Comparing Anorexia and Autism: Truly Apples and Oranges?
Anorexia and autism might both start with the same letter, but they are worlds apart as disorders. At least, this was the case until a recent study found a subtle little link that might change the way doctors view either one. At times, you might also be adding a condition that has the senses all mixed up to the concoction, creating a not-so-pretty mess.
Whereas anorexia is a disorder common to young females who refuse to eat, believing they are too fat for societal standards, even if they have become a bag of bones, autism is a disorder children are born with, affecting their empathy and ability to function in everyday life. Yet, they share common ground it seems.
Anorexia, in itself, appears to be one of the worst psychological afflictions on young females, augmented by modern media and social expectations about the perfect female body. Imagine staring into a mirror and never seeing the positive, but forever poking at that bit of lard necessary to insulate the organs and warm the system, wishing it away like the rest of the fat already melted from the body. The eyes staring back bulge out in a face too thin, over jutting cheekbones, lack the lustre of health. Bony wrists hang limp against a waist so thin, it frightens a person. It’s a sad sight to watch, made worse if the girl in the mirror is a friend, a daughter, a sister, a lover, or any other person dear to the heart.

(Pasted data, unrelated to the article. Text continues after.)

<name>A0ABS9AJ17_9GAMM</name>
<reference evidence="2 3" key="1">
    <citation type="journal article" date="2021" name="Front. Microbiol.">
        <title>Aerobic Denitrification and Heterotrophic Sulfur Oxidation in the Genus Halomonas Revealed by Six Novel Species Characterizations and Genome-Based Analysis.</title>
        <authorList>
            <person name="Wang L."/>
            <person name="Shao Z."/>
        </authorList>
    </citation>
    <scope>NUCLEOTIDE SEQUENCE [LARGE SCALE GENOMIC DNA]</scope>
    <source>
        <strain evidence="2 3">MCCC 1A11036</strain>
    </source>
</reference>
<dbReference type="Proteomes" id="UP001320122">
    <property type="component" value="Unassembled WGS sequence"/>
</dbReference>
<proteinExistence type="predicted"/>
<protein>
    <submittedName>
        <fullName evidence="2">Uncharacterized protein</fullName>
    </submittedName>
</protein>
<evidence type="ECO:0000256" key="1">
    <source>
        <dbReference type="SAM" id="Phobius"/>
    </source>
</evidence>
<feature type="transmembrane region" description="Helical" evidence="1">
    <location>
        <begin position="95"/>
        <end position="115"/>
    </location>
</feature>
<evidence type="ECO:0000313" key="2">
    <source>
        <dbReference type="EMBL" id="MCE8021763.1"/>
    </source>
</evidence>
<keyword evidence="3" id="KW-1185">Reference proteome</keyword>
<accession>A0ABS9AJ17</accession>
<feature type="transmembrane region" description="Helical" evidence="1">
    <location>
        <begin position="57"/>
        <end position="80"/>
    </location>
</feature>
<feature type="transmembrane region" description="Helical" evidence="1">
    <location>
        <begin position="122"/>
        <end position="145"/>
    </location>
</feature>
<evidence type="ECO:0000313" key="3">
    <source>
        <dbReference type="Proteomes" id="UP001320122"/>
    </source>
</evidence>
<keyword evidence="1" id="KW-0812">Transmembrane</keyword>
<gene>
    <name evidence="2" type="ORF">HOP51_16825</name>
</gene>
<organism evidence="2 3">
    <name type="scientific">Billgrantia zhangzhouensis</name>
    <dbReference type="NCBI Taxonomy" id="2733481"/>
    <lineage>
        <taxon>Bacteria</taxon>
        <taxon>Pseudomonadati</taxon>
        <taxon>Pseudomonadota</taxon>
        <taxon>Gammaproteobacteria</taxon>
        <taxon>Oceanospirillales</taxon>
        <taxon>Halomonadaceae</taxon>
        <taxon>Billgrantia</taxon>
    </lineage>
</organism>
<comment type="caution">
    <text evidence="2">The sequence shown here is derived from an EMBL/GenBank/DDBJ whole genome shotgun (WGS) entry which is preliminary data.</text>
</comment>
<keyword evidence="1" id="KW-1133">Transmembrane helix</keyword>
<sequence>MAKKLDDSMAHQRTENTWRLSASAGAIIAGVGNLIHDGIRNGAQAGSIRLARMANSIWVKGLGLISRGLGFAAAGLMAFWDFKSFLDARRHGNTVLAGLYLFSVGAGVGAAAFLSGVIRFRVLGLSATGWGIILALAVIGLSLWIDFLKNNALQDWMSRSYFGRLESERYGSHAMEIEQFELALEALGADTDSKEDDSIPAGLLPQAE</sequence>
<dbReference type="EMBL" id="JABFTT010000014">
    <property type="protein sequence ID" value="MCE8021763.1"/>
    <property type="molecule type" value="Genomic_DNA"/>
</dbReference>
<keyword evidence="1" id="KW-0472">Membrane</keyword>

From scientific observations, it’s become clear that both autism and anorexia symptoms include rigid attitudes and behaviours, an immense focus on the self, and a strange fascination with little details. Furthermore, when it comes to social perception, they share similar alterations in the brain’s structure and function. It may a strange thought, but the overlap can become rather useful in treatment.
The study in question compared 66 anorexic girls not diagnosed with autism to 1600 regular health ones between the ages of 12 and 18. They were given tests to check for autism. The results? Anorexic girls are 5 times more likely to rank as autistic than the 15 % of the typical non-anorexic.
When it comes to merely autism, a disorder characterized with a lack or low level of empathy and a strange love for systematic organization in details, those diagnosed are predominantly male. The reason for this has long evaded experts in the field, though they may just start looking at the DSM a little differently. After all, if anorexic females are really hidden autistics, treatment of the disorder and rehabilitation efforts can take a much different route. Such information can lead to higher successes and lower rates of relapse into maladaptive thought processes leading to self-harming behaviour.
With new discoveries like these on a daily basis, it’s a sincere wish that one day both conditions will have quick treatments available, tailored to the individual’s needs. Here’s to the end of the A-lettered disorders!
Reference: University of Cambridge